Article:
If you’ve ever had a micromanager boss, you know how frustrating and demotivating it is to be micromanaged. You feel powerless — what can you do? Kim and Russ have some advice for these situations.
In This Episode
Kim and Russ agree, being micromanaged feels terrible. Russ tells a story about a boss who was micromanaging him. Even though the boss wouldn’t show up to 1:1s with Russ and didn’t know what Russ and his team were doing, he tried to be very prescriptive about the goals that the team was trying to hit. It didn’t end well — Russ left the team.
Kim also shares a story about a micromanager boss, someone who was questioning and rethinking everything she did. It made her feel like she should just let him do the work in the first place, so she did.
I don’t really feel like you’re pulling your weight.
She talks about how feedback helped her figure this out with her boss and improve their working relationship.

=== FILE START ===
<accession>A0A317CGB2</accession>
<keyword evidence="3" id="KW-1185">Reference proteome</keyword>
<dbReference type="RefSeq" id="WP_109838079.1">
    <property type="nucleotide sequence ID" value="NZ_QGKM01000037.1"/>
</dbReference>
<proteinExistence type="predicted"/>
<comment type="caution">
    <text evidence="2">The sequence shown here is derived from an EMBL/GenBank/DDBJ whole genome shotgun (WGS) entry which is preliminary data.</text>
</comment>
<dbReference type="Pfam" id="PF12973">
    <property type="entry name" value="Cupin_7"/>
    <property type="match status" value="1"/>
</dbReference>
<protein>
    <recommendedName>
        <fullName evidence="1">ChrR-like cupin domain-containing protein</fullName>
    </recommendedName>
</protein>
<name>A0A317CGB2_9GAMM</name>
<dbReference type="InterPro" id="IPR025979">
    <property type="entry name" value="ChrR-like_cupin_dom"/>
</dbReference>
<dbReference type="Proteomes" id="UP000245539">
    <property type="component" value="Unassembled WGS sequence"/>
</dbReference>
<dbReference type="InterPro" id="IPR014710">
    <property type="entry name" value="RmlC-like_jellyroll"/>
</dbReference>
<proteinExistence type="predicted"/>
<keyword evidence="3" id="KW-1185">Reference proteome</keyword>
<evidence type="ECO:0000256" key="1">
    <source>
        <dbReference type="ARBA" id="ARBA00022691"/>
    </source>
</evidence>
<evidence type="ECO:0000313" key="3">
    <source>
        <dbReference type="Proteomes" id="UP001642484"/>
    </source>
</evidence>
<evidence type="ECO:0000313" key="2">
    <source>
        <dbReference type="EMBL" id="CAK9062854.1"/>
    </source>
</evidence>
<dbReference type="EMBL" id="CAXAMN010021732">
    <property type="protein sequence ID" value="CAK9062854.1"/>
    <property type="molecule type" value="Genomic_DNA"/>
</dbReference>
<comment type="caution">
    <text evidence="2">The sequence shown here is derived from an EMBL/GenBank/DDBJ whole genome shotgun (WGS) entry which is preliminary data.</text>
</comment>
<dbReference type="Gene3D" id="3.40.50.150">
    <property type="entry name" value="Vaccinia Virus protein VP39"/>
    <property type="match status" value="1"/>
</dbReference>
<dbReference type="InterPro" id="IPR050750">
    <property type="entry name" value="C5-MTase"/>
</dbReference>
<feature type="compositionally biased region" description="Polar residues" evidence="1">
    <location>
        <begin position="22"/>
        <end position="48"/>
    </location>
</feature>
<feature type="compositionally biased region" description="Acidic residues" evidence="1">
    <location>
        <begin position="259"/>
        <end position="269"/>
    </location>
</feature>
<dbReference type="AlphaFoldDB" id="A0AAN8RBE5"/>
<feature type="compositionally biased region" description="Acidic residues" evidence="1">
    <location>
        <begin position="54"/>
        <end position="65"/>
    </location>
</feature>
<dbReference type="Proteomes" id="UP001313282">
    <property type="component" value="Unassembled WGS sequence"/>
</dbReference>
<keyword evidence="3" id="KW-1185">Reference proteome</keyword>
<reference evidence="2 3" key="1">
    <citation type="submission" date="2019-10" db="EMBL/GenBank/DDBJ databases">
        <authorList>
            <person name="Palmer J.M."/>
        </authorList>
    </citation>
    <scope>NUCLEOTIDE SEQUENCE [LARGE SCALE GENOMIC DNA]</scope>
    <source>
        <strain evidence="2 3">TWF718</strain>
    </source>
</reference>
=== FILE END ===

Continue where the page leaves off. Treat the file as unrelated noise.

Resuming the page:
This week we’ve got a listener question from someone wondering if micromanagement is ever warranted. Kim and Russ share their thoughts.
Everyone makes mistakes. Just because you’re making mistakes, does not mean that your boss needs to micromanage you. What they need to do is give you feedback.
Russ talk about the SCARF model from David Rock’s Your Brain At Work. When bosses micromanage you, they rob you of autonomy, which your brain perceives as a threat.
The Candor Checklist
The episode ends, as always, with specific tips you can start using right away. Here are some steps you can take if you have a micromanager boss.
Tip 1: Set clear goals.
Tip 2: Ask questions.
Tip 3: Push back.
Tip 4: Don’t forget to quit.
Make sure to listen to the episode for the full explanations of these tips.